Catholic World News News Feature

"Wide and Generous?" January 09, 2002

Last May, when Cardinal Alfons Stickler celebrated the Tridentine-rite Mass at New York's St. Patrick's Cathedral, he deemed it an event of international significance. The Traditional Latin Mass, a rite that has remained essentially unchanged for centuries, had not been sung in the cathedral for 35 years. In fact, since the Second Vatican Council revised the Mass in 1962, the Tridentine Mass has virtually disappeared, to the dismay of many Catholics saddened by years of liturgical abuses.

These faithful, old and young alike, yearn for reverence they find in the old rite. But their hope have been frustrated by a hierarchy that is often unwilling to allow the celebration of the Tridentine liturgy. Some observers, including Latin Mass editor Roger McCaffrey, hope the Mass at St. Patrick's signals a change. "It means we've turned a corner," he says. "[The Tridentine rite] is now acceptable, even to a Pope who prefers the new rite, but who has insisted on a multiplicity of rites." Indeed, in his 1988 apostolic letter Ecclesia Dei, the Pope wrote: "Respect must everywhere be shown for the feelings of all those who are attached to the Latin liturgical tradition, by a wide and generous application of the directives already issued some time ago by the Apostolic See, for the use of the Roman Missal according to the edition of 1962."


But respect has been hard to come by for the traditional crowd--nearly as hard to come by as a Tridentine Mass under diocesan auspices. And the bishops who frustrate the traditionalists’ desires are not always those who are considered as "liberals" among the American hierarchy. Even many bishops who are generally considered conservative lag behind; McCaffrey suggests this may be because they "get a reading from Rome that they don't have to do this and they won't be taken to task for their failure."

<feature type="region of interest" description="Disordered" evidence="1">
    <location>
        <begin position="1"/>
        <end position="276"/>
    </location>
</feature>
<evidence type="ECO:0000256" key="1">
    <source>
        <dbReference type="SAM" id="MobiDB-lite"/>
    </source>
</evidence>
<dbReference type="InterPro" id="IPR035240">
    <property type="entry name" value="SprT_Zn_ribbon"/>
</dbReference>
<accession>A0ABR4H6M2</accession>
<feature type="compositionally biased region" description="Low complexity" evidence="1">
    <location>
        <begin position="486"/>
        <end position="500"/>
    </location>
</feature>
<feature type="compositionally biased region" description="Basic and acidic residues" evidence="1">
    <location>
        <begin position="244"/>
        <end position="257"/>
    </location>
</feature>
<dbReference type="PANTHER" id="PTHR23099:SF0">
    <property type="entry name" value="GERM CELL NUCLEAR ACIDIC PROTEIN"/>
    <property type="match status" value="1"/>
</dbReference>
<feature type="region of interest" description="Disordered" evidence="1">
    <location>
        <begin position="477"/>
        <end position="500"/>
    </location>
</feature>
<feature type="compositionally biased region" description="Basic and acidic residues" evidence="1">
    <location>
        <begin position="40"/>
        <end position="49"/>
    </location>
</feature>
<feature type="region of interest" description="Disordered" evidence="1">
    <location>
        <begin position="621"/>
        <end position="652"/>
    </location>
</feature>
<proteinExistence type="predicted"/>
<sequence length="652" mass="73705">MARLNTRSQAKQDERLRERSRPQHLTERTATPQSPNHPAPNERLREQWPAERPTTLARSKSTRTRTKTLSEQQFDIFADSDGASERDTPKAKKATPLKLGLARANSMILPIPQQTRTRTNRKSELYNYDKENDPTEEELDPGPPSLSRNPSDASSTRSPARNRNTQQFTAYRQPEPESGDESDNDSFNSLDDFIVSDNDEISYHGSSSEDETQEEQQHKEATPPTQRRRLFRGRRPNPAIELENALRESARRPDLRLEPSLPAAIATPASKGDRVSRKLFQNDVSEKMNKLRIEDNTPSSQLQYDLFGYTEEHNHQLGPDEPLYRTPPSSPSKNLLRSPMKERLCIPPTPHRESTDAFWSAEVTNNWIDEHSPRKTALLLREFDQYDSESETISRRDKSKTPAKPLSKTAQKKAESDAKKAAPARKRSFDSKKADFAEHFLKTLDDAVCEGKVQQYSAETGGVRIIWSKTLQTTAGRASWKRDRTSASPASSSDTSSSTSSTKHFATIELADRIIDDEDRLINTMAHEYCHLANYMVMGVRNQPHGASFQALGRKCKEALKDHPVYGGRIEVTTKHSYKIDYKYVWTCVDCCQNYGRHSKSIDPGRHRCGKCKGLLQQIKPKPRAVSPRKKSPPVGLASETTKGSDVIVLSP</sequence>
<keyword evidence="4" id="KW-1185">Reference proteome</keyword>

While traditionalists see the Church bending over backward to accommodate all sorts of groups and movements, they feel ignored--or worse. "The NCCB liturgists hate our guts," McCaffrey charges, adding that "most bishops who don't follow the Pope's wishes (in providing the old Latin Mass) treat those of us in communion with Rome" with the same contempt they reserve for those who belong to the Society of St. Pius X (SSPX), the late Archbishop Marcel Lefebvre's schismatic group.

His frustration is compounded when he sees SSPX chapels and other "independent" chapels cropping up across the country. But he understands the impulse that draws people to the Latin Mass, wherever they can find it. "It's Catholic," he says. "It's true and good, and that appeals to people who want to be faithful to Christ... Obviously people are interested in their heritage, [but] when bishops suppress it, of course you're going to have rebels."

In his own diocese, which offers one diocesan Tridentine-rite Mass a month, the SSPX has a retreat house, and each Sunday, some 200 people attend the Society's Mass. Across the country the story is the same. According to the National Registry of Traditional Latin Masses, there are currently 554 traditional Latin Mass sites in the US and Canada, many offering more than one Mass on a Sunday or offering weekday Masses. Of these, 36 percent are offered under the auspices of the local diocese. The majority are offered through either the Society of St. Pius X or other independent Roman Catholic organizations and priests.